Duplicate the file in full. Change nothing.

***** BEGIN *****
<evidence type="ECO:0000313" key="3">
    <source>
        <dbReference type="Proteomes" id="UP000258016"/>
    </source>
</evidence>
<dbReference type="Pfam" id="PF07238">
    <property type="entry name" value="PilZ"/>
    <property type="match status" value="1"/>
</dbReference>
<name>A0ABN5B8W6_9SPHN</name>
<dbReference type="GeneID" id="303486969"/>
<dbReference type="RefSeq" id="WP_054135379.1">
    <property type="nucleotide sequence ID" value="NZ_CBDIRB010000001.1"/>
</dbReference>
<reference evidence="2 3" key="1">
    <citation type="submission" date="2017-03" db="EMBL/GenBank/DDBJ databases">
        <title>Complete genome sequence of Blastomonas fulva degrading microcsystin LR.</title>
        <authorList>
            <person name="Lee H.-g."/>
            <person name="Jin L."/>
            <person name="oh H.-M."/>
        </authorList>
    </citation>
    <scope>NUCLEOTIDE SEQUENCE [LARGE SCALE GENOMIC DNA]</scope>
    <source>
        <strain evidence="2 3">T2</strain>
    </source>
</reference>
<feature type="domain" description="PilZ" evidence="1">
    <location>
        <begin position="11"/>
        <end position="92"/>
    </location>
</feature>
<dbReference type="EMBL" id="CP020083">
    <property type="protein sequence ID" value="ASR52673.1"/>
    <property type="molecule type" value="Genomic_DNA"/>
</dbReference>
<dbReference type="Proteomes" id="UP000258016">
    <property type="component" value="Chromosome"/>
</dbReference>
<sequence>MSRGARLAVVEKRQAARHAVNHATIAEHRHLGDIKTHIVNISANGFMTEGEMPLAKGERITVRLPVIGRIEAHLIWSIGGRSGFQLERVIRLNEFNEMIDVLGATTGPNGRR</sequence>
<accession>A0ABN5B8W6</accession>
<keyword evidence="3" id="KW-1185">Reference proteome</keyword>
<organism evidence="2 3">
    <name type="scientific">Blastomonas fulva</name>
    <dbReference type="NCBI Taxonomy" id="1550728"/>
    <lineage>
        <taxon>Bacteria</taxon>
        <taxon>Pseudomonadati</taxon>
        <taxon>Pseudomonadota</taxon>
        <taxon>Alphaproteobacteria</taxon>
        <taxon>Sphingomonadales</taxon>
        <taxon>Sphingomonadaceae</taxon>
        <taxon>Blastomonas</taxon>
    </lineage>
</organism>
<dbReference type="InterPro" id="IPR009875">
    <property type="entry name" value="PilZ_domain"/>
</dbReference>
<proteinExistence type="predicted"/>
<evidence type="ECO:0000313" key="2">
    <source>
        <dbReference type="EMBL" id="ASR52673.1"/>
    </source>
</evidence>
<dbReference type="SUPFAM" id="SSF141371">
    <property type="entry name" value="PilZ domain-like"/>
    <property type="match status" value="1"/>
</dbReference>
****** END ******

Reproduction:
<evidence type="ECO:0000313" key="3">
    <source>
        <dbReference type="Proteomes" id="UP000258016"/>
    </source>
</evidence>
<dbReference type="Pfam" id="PF07238">
    <property type="entry name" value="PilZ"/>
    <property type="match status" value="1"/>
</dbReference>
<name>A0ABN5B8W6_9SPHN</name>
<dbReference type="GeneID" id="303486969"/>
<dbReference type="RefSeq" id="WP_054135379.1">
    <property type="nucleotide sequence ID" value="NZ_CBDIRB010000001.1"/>
</dbReference>
<reference evidence="2 3" key="1">
    <citation type="submission" date="2017-03" db="EMBL/GenBank/DDBJ databases">
        <title>Complete genome sequence of Blastomonas fulva degrading microcsystin LR.</title>
        <authorList>
            <person name="Lee H.-g."/>
            <person name="Jin L."/>
            <person name="oh H.-M."/>
        </authorList>
    </citation>
    <scope>NUCLEOTIDE SEQUENCE [LARGE SCALE GENOMIC DNA]</scope>
    <source>
        <strain evidence="2 3">T2</strain>
    </source>
</reference>
<feature type="domain" description="PilZ" evidence="1">
    <location>
        <begin position="11"/>
        <end position="92"/>
    </location>
</feature>
<dbReference type="EMBL" id="CP020083">
    <property type="protein sequence ID" value="ASR52673.1"/>
    <property type="molecule type" value="Genomic_DNA"/>
</dbReference>
<dbReference type="Proteomes" id="UP000258016">
    <property type="component" value="Chromosome"/>
</dbReference>
<sequence>MSRGARLAVVEKRQAARHAVNHATIAEHRHLGDIKTHIVNISANGFMTEGEMPLAKGERITVRLPVIGRIEAHLIWSIGGRSGFQLERVIRLNEFNEMIDVLGATTGPNGRR</sequence>
<accession>A0ABN5B8W6</accession>
<keyword evidence="3" id="KW-1185">Reference proteome</keyword>
<organism evidence="2 3">
    <name type="scientific">Blastomonas fulva</name>
    <dbReference type="NCBI Taxonomy" id="1550728"/>
    <lineage>
        <taxon>Bacteria</taxon>
        <taxon>Pseudomonadati</taxon>
        <taxon>Pseudomonadota</taxon>
        <taxon>Alphaproteobacteria</taxon>
        <taxon>Sphingomonadales</taxon>
        <taxon>Sphingomonadaceae</taxon>
        <taxon>Blastomonas</taxon>
    </lineage>
</organism>
<dbReference type="InterPro" id="IPR009875">
    <property type="entry name" value="PilZ_domain"/>
</dbReference>
<proteinExistence type="predicted"/>
<evidence type="ECO:0000313" key="2">
    <source>
        <dbReference type="EMBL" id="ASR52673.1"/>
    </source>
</evidence>
<dbReference type="SUPFAM" id="SSF141371">
    <property type="entry name" value="PilZ domain-like"/>
    <property type="match status" value="1"/>
</dbReference>